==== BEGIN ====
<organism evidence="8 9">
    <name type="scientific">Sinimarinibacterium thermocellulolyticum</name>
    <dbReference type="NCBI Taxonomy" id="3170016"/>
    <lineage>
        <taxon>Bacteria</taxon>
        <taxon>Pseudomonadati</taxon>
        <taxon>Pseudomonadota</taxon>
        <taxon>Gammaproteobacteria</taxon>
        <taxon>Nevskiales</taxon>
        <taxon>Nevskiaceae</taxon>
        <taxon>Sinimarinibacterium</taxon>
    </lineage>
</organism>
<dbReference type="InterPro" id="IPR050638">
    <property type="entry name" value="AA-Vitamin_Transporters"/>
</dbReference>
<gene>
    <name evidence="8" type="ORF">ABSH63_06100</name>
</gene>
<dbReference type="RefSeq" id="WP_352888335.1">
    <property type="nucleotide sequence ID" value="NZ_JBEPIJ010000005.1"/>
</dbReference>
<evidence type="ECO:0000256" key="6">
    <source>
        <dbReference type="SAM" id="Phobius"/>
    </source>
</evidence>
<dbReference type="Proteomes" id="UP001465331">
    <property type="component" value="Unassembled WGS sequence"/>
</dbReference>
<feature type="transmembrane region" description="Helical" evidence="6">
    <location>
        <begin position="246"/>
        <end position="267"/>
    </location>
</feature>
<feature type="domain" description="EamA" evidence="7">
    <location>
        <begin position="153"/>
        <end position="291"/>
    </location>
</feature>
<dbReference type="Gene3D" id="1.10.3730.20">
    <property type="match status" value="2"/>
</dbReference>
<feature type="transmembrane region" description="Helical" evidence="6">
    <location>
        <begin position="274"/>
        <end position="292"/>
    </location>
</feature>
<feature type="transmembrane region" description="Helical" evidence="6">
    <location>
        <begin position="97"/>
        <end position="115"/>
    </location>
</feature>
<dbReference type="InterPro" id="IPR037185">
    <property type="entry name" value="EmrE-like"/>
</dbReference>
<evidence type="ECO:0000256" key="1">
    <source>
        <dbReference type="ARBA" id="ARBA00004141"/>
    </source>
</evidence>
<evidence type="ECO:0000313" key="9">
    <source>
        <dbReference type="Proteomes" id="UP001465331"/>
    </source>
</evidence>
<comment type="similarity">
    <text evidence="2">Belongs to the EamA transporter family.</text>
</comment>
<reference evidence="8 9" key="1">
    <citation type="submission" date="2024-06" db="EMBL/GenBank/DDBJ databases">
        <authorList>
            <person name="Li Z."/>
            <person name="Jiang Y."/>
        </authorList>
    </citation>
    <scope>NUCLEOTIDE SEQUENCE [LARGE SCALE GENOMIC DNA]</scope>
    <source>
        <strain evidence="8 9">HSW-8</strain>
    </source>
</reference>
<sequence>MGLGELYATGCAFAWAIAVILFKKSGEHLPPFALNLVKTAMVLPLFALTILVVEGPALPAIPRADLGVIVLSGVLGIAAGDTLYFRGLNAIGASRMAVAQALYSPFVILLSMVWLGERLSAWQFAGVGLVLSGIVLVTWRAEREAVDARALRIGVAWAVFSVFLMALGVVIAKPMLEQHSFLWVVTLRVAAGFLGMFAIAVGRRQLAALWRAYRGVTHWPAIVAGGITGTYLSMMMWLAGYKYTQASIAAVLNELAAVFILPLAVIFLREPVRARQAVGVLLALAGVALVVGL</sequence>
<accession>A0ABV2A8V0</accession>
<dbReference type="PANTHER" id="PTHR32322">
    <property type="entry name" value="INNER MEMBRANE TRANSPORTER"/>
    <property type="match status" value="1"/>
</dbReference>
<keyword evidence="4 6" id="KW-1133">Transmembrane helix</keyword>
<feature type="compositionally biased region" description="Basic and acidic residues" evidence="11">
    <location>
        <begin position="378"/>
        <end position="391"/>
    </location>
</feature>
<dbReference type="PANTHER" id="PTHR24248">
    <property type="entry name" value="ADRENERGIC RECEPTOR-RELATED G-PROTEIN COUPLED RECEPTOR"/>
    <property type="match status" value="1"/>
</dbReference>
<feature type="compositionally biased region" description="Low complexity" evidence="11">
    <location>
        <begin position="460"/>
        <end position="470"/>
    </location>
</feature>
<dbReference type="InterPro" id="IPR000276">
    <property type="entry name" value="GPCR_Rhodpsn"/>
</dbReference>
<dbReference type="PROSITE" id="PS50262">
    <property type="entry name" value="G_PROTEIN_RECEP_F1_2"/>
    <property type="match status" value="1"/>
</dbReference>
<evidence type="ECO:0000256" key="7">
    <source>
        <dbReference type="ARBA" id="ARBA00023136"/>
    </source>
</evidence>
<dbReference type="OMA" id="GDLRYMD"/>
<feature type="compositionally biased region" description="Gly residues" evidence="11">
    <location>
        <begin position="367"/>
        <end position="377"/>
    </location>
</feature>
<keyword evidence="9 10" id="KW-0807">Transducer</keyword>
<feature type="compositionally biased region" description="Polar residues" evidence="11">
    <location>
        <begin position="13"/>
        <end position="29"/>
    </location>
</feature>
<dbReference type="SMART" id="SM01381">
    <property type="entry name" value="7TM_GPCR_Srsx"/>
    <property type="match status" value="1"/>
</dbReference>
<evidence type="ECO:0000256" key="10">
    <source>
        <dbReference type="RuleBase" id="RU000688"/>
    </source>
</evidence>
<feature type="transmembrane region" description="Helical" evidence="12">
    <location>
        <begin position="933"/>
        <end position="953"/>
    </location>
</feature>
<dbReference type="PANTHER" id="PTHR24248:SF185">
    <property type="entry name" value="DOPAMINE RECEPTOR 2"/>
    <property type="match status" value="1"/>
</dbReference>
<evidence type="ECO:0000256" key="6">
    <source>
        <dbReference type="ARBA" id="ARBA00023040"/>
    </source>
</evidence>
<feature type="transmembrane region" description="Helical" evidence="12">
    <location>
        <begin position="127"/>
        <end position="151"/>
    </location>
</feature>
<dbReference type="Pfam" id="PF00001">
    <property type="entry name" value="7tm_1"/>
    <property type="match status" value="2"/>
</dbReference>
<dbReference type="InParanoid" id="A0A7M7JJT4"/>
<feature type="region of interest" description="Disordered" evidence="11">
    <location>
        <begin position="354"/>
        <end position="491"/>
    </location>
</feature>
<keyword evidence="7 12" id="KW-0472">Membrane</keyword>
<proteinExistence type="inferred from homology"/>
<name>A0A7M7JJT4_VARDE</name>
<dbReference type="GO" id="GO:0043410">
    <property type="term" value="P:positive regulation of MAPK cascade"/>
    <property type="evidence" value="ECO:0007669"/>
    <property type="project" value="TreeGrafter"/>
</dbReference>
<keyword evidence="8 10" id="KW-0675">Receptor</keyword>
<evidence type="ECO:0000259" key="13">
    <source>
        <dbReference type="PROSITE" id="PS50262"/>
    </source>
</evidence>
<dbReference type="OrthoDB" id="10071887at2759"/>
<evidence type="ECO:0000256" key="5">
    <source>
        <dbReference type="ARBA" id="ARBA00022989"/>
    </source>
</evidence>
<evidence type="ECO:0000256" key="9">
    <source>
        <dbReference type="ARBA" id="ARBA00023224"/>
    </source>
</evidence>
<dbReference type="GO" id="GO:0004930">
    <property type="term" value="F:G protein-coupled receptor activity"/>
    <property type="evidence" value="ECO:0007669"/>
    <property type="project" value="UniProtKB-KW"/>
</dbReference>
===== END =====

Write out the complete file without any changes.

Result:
<organism evidence="8 9">
    <name type="scientific">Sinimarinibacterium thermocellulolyticum</name>
    <dbReference type="NCBI Taxonomy" id="3170016"/>
    <lineage>
        <taxon>Bacteria</taxon>
        <taxon>Pseudomonadati</taxon>
        <taxon>Pseudomonadota</taxon>
        <taxon>Gammaproteobacteria</taxon>
        <taxon>Nevskiales</taxon>
        <taxon>Nevskiaceae</taxon>
        <taxon>Sinimarinibacterium</taxon>
    </lineage>
</organism>
<dbReference type="InterPro" id="IPR050638">
    <property type="entry name" value="AA-Vitamin_Transporters"/>
</dbReference>
<gene>
    <name evidence="8" type="ORF">ABSH63_06100</name>
</gene>
<dbReference type="RefSeq" id="WP_352888335.1">
    <property type="nucleotide sequence ID" value="NZ_JBEPIJ010000005.1"/>
</dbReference>
<evidence type="ECO:0000256" key="6">
    <source>
        <dbReference type="SAM" id="Phobius"/>
    </source>
</evidence>
<dbReference type="Proteomes" id="UP001465331">
    <property type="component" value="Unassembled WGS sequence"/>
</dbReference>
<feature type="transmembrane region" description="Helical" evidence="6">
    <location>
        <begin position="246"/>
        <end position="267"/>
    </location>
</feature>
<feature type="domain" description="EamA" evidence="7">
    <location>
        <begin position="153"/>
        <end position="291"/>
    </location>
</feature>
<dbReference type="Gene3D" id="1.10.3730.20">
    <property type="match status" value="2"/>
</dbReference>
<feature type="transmembrane region" description="Helical" evidence="6">
    <location>
        <begin position="274"/>
        <end position="292"/>
    </location>
</feature>
<feature type="transmembrane region" description="Helical" evidence="6">
    <location>
        <begin position="97"/>
        <end position="115"/>
    </location>
</feature>
<dbReference type="InterPro" id="IPR037185">
    <property type="entry name" value="EmrE-like"/>
</dbReference>
<evidence type="ECO:0000256" key="1">
    <source>
        <dbReference type="ARBA" id="ARBA00004141"/>
    </source>
</evidence>
<evidence type="ECO:0000313" key="9">
    <source>
        <dbReference type="Proteomes" id="UP001465331"/>
    </source>
</evidence>
<comment type="similarity">
    <text evidence="2">Belongs to the EamA transporter family.</text>
</comment>
<reference evidence="8 9" key="1">
    <citation type="submission" date="2024-06" db="EMBL/GenBank/DDBJ databases">
        <authorList>
            <person name="Li Z."/>
            <person name="Jiang Y."/>
        </authorList>
    </citation>
    <scope>NUCLEOTIDE SEQUENCE [LARGE SCALE GENOMIC DNA]</scope>
    <source>
        <strain evidence="8 9">HSW-8</strain>
    </source>
</reference>
<sequence>MGLGELYATGCAFAWAIAVILFKKSGEHLPPFALNLVKTAMVLPLFALTILVVEGPALPAIPRADLGVIVLSGVLGIAAGDTLYFRGLNAIGASRMAVAQALYSPFVILLSMVWLGERLSAWQFAGVGLVLSGIVLVTWRAEREAVDARALRIGVAWAVFSVFLMALGVVIAKPMLEQHSFLWVVTLRVAAGFLGMFAIAVGRRQLAALWRAYRGVTHWPAIVAGGITGTYLSMMMWLAGYKYTQASIAAVLNELAAVFILPLAVIFLREPVRARQAVGVLLALAGVALVVGL</sequence>
<accession>A0ABV2A8V0</accession>
<dbReference type="PANTHER" id="PTHR32322">
    <property type="entry name" value="INNER MEMBRANE TRANSPORTER"/>
    <property type="match status" value="1"/>
</dbReference>
<keyword evidence="4 6" id="KW-1133">Transmembrane helix</keyword>
<feature type="compositionally biased region" description="Basic and acidic residues" evidence="11">
    <location>
        <begin position="378"/>
        <end position="391"/>
    </location>
</feature>
<dbReference type="PANTHER" id="PTHR24248">
    <property type="entry name" value="ADRENERGIC RECEPTOR-RELATED G-PROTEIN COUPLED RECEPTOR"/>
    <property type="match status" value="1"/>
</dbReference>
<feature type="compositionally biased region" description="Low complexity" evidence="11">
    <location>
        <begin position="460"/>
        <end position="470"/>
    </location>
</feature>
<dbReference type="InterPro" id="IPR000276">
    <property type="entry name" value="GPCR_Rhodpsn"/>
</dbReference>
<dbReference type="PROSITE" id="PS50262">
    <property type="entry name" value="G_PROTEIN_RECEP_F1_2"/>
    <property type="match status" value="1"/>
</dbReference>
<evidence type="ECO:0000256" key="7">
    <source>
        <dbReference type="ARBA" id="ARBA00023136"/>
    </source>
</evidence>
<dbReference type="OMA" id="GDLRYMD"/>
<feature type="compositionally biased region" description="Gly residues" evidence="11">
    <location>
        <begin position="367"/>
        <end position="377"/>
    </location>
</feature>
<keyword evidence="9 10" id="KW-0807">Transducer</keyword>
<feature type="compositionally biased region" description="Polar residues" evidence="11">
    <location>
        <begin position="13"/>
        <end position="29"/>
    </location>
</feature>
<dbReference type="SMART" id="SM01381">
    <property type="entry name" value="7TM_GPCR_Srsx"/>
    <property type="match status" value="1"/>
</dbReference>
<evidence type="ECO:0000256" key="10">
    <source>
        <dbReference type="RuleBase" id="RU000688"/>
    </source>
</evidence>
<feature type="transmembrane region" description="Helical" evidence="12">
    <location>
        <begin position="933"/>
        <end position="953"/>
    </location>
</feature>
<dbReference type="PANTHER" id="PTHR24248:SF185">
    <property type="entry name" value="DOPAMINE RECEPTOR 2"/>
    <property type="match status" value="1"/>
</dbReference>
<evidence type="ECO:0000256" key="6">
    <source>
        <dbReference type="ARBA" id="ARBA00023040"/>
    </source>
</evidence>
<feature type="transmembrane region" description="Helical" evidence="12">
    <location>
        <begin position="127"/>
        <end position="151"/>
    </location>
</feature>
<dbReference type="Pfam" id="PF00001">
    <property type="entry name" value="7tm_1"/>
    <property type="match status" value="2"/>
</dbReference>
<dbReference type="InParanoid" id="A0A7M7JJT4"/>
<feature type="region of interest" description="Disordered" evidence="11">
    <location>
        <begin position="354"/>
        <end position="491"/>
    </location>
</feature>
<keyword evidence="7 12" id="KW-0472">Membrane</keyword>
<proteinExistence type="inferred from homology"/>
<name>A0A7M7JJT4_VARDE</name>
<dbReference type="GO" id="GO:0043410">
    <property type="term" value="P:positive regulation of MAPK cascade"/>
    <property type="evidence" value="ECO:0007669"/>
    <property type="project" value="TreeGrafter"/>
</dbReference>
<keyword evidence="8 10" id="KW-0675">Receptor</keyword>
<evidence type="ECO:0000259" key="13">
    <source>
        <dbReference type="PROSITE" id="PS50262"/>
    </source>
</evidence>
<dbReference type="OrthoDB" id="10071887at2759"/>
<evidence type="ECO:0000256" key="5">
    <source>
        <dbReference type="ARBA" id="ARBA00022989"/>
    </source>
</evidence>
<evidence type="ECO:0000256" key="9">
    <source>
        <dbReference type="ARBA" id="ARBA00023224"/>
    </source>
</evidence>
<dbReference type="GO" id="GO:0004930">
    <property type="term" value="F:G protein-coupled receptor activity"/>
    <property type="evidence" value="ECO:0007669"/>
    <property type="project" value="UniProtKB-KW"/>
</dbReference>